Mr. Edwards, North Carolina Democrat, was the preferred choice of more than a third of the liberal political action committee’s members who watched virtual town hall forums giving each Democrat three questions.
Mr. Edwards, the 2004 vice presidential nominee, outlined his plan to “fight global warming and create a new energy economy” and was the preferred candidate of 33 percent of the more than 100,000 voters.
He received twice the support of Sen. Hillary Rodham Clinton of New York and Rep. Dennis J. Kucinich of Ohio, who each were favored by 15.7 percent of viewers. Sen. Barack Obama of Illinois closely followed in fourth place at 15 percent.
The Edwards plan — which would ban any new coal-fired power plant from being built in the U.S. — aims to reduce greenhouse gases 80 percent by 2050.
Mr. Edwards and Mr. Obama said they would auction off polluter permits and use the money to promote clean energy and alternative fuel research, while Mrs. Clinton said she was “intrigued” by that idea.
Mr. Edwards also pledged to spend $1 billion to make sure America builds “the most fuel-efficient, innovative cars on the planet,” stressing the jobs should go to union members in towns hurt by outsourcing. He said he would create one million new “green-collar jobs,” a term most Democratic presidential candidates are using on the campaign trail.
MoveOn reported that more than 100,000 members tuned in Saturday for the town hall, timed to coincide with former Vice President Al Gore’s “Live Earth” global warming concerts.
It was a record turnout for MoveOn, which hosted an Iraq forum in April and will do a health care forum in the fall. The group will run newspaper ads for Mr. Edwards in the key early primary states of Iowa and New Hampshire.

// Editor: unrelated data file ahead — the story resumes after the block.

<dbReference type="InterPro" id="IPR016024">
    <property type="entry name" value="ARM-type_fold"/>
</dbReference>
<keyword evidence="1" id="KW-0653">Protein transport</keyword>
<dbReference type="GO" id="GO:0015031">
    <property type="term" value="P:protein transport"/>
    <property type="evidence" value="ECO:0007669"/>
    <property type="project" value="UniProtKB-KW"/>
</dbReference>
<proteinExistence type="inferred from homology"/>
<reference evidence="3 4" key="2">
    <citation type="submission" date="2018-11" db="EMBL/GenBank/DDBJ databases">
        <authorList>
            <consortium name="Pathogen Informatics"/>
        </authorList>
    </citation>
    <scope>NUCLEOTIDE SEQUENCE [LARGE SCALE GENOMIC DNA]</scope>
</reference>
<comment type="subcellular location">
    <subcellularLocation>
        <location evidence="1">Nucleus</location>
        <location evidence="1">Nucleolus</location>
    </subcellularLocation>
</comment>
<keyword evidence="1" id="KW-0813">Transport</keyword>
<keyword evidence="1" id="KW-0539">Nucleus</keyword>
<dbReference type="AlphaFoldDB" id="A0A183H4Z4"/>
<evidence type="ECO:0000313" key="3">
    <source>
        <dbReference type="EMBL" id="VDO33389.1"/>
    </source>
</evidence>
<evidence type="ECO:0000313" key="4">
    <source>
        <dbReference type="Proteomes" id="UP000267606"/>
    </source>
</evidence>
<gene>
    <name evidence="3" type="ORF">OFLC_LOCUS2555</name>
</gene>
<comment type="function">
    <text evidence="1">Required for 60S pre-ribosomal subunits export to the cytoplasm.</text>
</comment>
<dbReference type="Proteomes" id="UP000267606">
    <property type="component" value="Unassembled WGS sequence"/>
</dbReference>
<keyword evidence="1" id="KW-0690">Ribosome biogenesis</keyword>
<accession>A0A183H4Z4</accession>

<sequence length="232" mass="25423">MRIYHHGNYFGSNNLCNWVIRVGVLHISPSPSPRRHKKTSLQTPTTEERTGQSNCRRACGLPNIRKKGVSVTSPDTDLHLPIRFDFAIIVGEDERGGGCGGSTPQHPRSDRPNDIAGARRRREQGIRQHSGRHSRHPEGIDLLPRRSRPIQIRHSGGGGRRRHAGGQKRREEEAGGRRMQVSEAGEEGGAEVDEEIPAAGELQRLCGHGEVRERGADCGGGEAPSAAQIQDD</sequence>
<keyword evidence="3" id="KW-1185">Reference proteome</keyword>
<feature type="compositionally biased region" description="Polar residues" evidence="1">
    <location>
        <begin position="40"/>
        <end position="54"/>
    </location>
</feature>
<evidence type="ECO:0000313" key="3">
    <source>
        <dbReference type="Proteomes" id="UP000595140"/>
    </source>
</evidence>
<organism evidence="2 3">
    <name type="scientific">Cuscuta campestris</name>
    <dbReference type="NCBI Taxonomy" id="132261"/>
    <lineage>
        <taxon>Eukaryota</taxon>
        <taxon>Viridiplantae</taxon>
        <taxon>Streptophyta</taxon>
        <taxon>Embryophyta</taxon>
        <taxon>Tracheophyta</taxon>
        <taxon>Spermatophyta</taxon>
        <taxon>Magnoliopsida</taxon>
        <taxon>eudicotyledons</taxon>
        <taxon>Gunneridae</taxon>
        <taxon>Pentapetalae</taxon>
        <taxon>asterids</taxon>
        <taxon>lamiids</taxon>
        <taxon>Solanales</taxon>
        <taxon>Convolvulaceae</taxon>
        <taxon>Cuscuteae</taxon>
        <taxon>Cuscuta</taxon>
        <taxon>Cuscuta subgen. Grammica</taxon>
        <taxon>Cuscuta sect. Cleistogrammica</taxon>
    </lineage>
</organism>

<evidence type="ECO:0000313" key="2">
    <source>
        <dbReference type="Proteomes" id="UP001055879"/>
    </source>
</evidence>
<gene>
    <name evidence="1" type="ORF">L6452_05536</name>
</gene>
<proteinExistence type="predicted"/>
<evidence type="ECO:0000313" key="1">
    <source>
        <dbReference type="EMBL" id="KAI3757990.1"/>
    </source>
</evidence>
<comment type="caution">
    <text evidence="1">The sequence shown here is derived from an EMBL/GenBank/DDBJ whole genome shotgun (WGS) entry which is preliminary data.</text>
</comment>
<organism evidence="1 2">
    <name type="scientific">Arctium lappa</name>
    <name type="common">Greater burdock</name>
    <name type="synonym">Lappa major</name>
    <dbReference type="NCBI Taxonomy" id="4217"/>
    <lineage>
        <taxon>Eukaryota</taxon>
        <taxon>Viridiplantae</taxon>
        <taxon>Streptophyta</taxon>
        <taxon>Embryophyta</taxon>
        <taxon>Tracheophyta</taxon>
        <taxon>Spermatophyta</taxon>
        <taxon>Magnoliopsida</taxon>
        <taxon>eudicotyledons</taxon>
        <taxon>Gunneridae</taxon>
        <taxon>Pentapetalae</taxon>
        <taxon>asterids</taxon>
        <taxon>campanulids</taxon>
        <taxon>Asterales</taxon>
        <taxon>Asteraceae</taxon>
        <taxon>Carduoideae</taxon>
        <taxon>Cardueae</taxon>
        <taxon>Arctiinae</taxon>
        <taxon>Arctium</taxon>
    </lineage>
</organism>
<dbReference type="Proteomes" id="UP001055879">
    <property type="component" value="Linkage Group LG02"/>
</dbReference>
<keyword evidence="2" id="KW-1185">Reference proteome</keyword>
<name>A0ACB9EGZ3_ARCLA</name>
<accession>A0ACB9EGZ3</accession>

Mrs. Clinton said fighting global warming will be “my highest priority as president” and is an issue “we’ve got to take on and take on aggressively.”
Mr. Kucinich talked about the need to organize the country under a “green philosophy” to help people understand “that the individual choices we make have an impact on the globe,” and how that leads to better choices on the food people eat and the cars they drive.
Mr. Gore has not completely ruled out another run for the White House and his flirtation is pushing the candidates to talk more about global warming.
But Sen. John Kerry of Massachusetts, the 2004 Democratic presidential nominee, said yesterday he thinks this year’s candidates are not doing enough to make fighting climate change a priority.
“I think that there’s a lot more to be defined and a lot of energy to be tapped into if they were more definitive about the agenda, and I think there’s room for people to be more definitive,” he told The Washington Times in an interview.
He said talking about agricultural practices, pollution and air quality should be “a very powerful and important part of any legitimate platform for ‘08, and I’d like to see it highlighted more.”
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